# What is the result of the integration by parts of $\int_{\Omega} \nabla u \cdot \mathbf{n}\, v \, d\Omega$?

$$\int_{\Omega} \nabla u \cdot \mathbf{n}\, v \, d\Omega,$$

where $$\Omega \subset \mathbb{R}^2$$ is a bounded domain with Lipschitz continuous and piecewise smooth boundary $$\Gamma:=\partial \Omega$$, $$u, v \in H^1(\Omega)$$ and $$\mathbb{n}$$ is the unit normal vector. In others words, is it possible to apply the Divergence theorem to this integral? What is the solution?

• Are you sure about the integral you mentioned? The normal derivative $\nabla u\cdot n$ is defined on the boundary. Green's theorem tells you that – PierreCarre May 8 at 10:38
• Yes. I obtained $-\int_{\Omega} \nabla^2 u v= \int_{\Omega} \nabla u \nabla v -\int_{\Gamma} \nabla u \cdot \mathbb{n} v$. Then, I need to integrate by parts $\int_{\Gamma} \nabla u\cdot \mathbb{n} v$ again to obatin something in the boundary of $\Gamma$. But I did not find any results on that. – Neo May 8 at 12:35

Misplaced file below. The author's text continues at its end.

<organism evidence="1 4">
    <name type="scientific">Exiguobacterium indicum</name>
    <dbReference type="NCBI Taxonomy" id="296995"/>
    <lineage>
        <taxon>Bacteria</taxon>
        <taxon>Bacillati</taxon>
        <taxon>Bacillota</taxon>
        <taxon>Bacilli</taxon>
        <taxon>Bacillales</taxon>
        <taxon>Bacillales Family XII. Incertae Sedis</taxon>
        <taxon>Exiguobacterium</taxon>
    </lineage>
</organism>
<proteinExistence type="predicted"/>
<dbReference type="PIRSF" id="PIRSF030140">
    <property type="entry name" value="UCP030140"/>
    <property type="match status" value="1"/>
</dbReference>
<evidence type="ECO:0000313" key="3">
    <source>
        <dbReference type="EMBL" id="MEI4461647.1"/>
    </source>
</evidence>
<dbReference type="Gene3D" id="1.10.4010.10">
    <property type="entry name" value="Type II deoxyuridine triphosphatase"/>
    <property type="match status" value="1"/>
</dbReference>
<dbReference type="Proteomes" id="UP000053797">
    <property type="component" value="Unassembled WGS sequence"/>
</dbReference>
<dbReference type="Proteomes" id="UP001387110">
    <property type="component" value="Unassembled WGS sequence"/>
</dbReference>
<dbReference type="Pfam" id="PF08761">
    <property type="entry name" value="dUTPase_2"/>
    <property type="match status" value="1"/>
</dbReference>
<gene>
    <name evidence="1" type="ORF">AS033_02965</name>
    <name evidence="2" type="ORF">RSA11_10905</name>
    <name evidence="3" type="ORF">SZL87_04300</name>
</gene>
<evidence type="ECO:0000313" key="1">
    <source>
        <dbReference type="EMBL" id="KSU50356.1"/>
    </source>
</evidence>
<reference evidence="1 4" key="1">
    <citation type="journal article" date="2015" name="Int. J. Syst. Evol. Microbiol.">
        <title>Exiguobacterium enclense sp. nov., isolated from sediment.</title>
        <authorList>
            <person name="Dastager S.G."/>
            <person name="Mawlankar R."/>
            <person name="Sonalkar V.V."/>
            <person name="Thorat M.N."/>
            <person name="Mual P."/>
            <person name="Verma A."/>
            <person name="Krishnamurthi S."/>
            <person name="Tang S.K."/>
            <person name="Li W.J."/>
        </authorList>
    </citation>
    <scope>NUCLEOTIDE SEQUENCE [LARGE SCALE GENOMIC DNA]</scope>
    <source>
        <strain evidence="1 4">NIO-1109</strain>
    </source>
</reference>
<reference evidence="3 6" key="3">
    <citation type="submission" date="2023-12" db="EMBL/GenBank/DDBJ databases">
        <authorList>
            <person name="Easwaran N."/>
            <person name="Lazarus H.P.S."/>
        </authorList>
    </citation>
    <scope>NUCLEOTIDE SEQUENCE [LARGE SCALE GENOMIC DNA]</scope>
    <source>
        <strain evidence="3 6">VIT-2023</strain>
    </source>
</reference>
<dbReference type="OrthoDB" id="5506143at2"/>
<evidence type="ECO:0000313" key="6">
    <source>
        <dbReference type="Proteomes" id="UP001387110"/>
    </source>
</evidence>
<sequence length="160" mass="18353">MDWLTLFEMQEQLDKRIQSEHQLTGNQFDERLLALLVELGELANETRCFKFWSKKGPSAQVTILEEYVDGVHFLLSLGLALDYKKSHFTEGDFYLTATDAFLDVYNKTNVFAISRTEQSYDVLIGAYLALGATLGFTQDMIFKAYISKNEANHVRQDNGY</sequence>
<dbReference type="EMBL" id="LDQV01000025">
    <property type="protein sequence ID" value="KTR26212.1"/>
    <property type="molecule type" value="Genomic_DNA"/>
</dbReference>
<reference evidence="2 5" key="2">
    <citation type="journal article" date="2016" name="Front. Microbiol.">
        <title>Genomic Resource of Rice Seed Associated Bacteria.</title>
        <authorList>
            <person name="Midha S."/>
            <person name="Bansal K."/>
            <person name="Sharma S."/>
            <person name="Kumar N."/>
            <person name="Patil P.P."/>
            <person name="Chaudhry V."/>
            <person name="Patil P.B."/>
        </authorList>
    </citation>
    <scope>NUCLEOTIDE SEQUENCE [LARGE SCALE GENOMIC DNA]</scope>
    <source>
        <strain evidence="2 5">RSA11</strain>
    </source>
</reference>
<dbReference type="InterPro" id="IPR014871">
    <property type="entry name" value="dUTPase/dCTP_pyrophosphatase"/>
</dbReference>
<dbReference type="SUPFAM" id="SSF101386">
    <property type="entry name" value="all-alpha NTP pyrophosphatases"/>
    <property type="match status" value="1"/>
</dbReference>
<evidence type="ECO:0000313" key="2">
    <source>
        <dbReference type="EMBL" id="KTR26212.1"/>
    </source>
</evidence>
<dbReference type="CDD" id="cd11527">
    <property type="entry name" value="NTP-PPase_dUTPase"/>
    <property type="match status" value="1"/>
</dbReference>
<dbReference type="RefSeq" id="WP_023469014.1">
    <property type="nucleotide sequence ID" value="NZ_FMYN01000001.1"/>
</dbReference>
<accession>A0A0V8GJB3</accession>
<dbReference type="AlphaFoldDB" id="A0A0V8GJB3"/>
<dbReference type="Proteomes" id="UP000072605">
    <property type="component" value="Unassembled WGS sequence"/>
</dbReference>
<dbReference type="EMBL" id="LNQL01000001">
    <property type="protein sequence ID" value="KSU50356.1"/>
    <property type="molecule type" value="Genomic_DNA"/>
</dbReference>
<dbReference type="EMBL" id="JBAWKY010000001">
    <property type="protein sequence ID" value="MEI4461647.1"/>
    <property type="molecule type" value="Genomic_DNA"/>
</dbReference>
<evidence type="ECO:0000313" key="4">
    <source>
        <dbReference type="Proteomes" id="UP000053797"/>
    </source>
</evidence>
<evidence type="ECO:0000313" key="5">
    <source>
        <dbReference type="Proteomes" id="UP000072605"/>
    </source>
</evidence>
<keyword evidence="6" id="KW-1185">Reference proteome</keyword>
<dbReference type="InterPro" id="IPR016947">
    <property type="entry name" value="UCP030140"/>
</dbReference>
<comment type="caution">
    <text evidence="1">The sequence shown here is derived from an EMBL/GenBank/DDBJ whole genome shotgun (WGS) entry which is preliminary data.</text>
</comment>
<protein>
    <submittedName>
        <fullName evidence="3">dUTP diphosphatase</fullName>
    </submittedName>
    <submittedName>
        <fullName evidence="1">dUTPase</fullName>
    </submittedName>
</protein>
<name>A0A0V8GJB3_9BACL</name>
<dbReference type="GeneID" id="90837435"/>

• How is your normal vector defined? The normal vector is normal to what? – SprocketsAreNotGears May 8 at 15:20
• $\mathbf{n}$ stands for the exterior unit normal vector field. – Neo May 8 at 16:24

Are you sure about your integral? The normal derivative is defined on the boundary. Green's theorem would give you (with some extra regularity): $$\int_{\Gamma} (\nabla u \cdot n) v = \int_{\Omega} \nabla u \cdot \nabla v - \int_{\Omega} \Delta u v.$$
• Unfortunately, the integral is in $\Omega$. I'd like to know if it is possible to integrate by part the following equation $\int_{\Omega} \nabla u \cdot \mathbb{n} \, v \, d\Omega$. – Neo May 8 at 11:16
• How do you even compute $\nabla u \cdot n$ in $\Omega$? Can you provide some context or source for this question? I beleive there is something wrong woith the question. @Neo – PierreCarre May 8 at 11:42
• By integration by parts I obtained $-\int_{\Omega} \nabla^2 u v= \int_{\Omega} \nabla u \nabla v -\int_{\Gamma} \nabla u \cdot \mathbb{n} v$. Then, I need to integrate by parts $\int_{\Gamma} \nabla u\cdot \mathbb{n} v$ again to obatin something in the boundary of $\Gamma$. But I did not find any results on that. – Neo May 8 at 12:27
• @Neo The boundary of $\Gamma$ is $\Gamma$... – PierreCarre May 8 at 12:41
• No, I am looking for something in a line of $\Gamma$. My guess is something $\int_{\Gamma} = \int_{C}$. – Neo May 8 at 12:51